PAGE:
With their strong human resources, they developed those AI services. Enterprises these days want to hire AI engineers who can use the right tool, which will allow faster development and deployment. In summary, enterprises are finding it difficult to hire AI researchers who can understand a domain problem and develop or customize algorithms. Also, there are not enough AI engineers who have experiences with the AI cloud platform.

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Signal Processing Needs

Sophie Summers is HR manager at Proprivacy, a UK-based web company that specializes in privacy and knowledge sharing. She says that one of the AI skills that enterprises are looking for right now is called Signal Processing, an electrical engineering subfield that deals with analyzing, modifying, and synthesizing any signal.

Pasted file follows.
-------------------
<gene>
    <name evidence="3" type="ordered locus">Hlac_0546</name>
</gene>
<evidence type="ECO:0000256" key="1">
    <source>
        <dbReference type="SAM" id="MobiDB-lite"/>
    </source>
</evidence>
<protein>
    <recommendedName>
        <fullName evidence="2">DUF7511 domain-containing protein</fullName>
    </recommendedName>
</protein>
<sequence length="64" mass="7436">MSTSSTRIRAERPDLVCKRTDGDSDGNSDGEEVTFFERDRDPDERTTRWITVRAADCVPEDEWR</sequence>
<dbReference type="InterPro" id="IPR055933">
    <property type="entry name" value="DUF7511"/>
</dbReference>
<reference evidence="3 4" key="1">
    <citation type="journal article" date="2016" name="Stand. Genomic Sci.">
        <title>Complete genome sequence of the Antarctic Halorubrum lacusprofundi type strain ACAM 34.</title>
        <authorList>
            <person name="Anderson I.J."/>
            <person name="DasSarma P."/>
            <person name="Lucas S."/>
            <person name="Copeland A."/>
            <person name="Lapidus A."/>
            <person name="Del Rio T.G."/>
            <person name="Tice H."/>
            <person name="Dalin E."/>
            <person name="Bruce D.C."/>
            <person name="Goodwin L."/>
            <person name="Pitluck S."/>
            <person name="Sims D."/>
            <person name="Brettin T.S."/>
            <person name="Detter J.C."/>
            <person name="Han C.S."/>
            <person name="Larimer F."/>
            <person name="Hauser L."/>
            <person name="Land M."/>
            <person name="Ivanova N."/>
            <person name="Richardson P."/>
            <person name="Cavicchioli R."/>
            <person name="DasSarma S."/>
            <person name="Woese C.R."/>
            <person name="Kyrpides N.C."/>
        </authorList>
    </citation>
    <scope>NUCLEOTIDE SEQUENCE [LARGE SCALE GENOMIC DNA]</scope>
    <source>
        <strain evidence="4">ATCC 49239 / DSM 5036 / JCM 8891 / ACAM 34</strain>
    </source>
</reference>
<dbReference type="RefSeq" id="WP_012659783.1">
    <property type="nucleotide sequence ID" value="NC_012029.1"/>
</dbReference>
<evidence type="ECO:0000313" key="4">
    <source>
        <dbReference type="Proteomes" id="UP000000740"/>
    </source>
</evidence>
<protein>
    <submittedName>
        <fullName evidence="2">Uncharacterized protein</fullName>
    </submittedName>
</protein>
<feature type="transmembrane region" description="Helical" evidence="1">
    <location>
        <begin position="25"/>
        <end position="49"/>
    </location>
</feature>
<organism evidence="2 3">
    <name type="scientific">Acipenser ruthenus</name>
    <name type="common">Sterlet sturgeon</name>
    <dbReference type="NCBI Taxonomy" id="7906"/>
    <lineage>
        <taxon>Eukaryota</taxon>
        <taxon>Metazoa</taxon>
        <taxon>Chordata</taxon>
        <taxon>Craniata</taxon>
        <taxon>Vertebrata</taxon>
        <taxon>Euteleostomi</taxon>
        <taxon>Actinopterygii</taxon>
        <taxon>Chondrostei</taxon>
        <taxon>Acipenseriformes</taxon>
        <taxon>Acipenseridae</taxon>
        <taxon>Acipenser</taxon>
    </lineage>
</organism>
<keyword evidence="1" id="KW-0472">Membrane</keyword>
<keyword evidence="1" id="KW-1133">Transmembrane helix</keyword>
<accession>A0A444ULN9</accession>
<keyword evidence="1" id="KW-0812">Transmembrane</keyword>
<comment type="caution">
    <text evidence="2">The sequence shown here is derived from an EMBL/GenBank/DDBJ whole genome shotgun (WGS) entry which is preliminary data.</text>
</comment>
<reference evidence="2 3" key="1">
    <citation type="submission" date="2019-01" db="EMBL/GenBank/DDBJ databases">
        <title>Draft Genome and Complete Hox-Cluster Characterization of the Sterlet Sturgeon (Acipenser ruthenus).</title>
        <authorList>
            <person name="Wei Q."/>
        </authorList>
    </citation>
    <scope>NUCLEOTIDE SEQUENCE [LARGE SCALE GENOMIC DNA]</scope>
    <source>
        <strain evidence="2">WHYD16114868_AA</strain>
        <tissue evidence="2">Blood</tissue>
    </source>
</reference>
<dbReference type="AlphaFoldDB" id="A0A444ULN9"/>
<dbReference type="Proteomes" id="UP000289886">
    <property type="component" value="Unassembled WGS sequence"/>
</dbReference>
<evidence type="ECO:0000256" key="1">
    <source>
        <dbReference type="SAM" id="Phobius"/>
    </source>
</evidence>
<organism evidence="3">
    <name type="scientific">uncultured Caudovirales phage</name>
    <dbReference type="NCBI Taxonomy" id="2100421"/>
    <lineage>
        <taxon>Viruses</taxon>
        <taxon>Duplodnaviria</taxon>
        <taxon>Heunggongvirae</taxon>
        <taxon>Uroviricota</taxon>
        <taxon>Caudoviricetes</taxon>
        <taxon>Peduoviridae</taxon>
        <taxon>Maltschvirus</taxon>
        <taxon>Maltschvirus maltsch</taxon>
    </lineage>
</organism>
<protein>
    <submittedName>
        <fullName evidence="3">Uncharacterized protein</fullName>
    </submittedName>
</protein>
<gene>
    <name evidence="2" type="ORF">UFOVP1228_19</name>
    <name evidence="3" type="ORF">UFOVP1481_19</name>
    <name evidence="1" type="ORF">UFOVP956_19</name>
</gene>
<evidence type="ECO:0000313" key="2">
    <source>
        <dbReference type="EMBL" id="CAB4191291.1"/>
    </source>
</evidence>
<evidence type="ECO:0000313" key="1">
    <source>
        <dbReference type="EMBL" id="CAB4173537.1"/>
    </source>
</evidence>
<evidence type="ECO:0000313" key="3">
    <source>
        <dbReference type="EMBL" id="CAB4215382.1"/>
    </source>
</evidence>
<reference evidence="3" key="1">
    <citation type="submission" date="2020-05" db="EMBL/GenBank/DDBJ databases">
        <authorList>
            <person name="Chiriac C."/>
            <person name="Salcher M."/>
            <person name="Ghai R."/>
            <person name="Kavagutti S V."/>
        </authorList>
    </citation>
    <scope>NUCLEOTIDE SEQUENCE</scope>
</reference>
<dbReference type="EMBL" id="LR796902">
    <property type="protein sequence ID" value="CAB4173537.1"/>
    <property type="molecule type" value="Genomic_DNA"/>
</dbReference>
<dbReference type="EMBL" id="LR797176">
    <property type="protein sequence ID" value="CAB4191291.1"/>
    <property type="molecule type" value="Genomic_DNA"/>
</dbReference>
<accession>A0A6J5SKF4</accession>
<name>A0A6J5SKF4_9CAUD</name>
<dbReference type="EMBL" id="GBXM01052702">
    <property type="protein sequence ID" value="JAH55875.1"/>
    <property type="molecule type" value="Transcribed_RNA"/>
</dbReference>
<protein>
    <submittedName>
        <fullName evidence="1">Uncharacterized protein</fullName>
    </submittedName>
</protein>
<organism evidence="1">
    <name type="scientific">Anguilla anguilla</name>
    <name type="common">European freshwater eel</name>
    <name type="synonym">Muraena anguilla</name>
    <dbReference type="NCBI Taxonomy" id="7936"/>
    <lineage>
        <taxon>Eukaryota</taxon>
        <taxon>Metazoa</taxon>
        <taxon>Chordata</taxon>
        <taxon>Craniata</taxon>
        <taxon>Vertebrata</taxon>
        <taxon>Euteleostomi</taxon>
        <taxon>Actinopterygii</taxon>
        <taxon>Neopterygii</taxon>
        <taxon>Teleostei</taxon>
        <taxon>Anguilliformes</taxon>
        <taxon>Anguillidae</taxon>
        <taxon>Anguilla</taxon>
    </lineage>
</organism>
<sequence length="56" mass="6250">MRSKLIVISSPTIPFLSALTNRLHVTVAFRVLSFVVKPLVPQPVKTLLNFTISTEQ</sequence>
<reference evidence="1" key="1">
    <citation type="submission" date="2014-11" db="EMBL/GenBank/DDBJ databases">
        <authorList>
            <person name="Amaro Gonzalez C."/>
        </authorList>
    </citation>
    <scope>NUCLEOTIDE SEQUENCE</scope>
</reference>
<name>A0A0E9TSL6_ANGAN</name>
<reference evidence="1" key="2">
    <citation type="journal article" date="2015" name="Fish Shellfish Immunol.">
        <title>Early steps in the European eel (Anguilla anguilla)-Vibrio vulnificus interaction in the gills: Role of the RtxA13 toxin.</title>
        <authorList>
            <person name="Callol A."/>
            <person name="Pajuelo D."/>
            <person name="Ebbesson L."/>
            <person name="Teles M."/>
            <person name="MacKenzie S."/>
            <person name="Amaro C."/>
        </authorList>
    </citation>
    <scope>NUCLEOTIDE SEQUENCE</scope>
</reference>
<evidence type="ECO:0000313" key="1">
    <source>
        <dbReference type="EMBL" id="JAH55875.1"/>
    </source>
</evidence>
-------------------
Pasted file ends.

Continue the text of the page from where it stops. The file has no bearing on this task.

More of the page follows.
Almost every field contains the signal to transmit information, so it has a broader scope. Whatever industry fascinates you whether it is finance — interpreting financial data, medical — interpreting medical images, entertainment — signal processing in cameras or other electronics or you name it. Every industry includes information transmission in one way or another. “Signal process is the growth skill set that is needed in the modern economy industries,” she said. “Enterprises are striving to give the best possible result to their clients. For example, the medical industry is endeavoring to get the best possible results from the tests, and the film industry is flourishing by coming up with the most memorable films. They need the talent to produce better results.”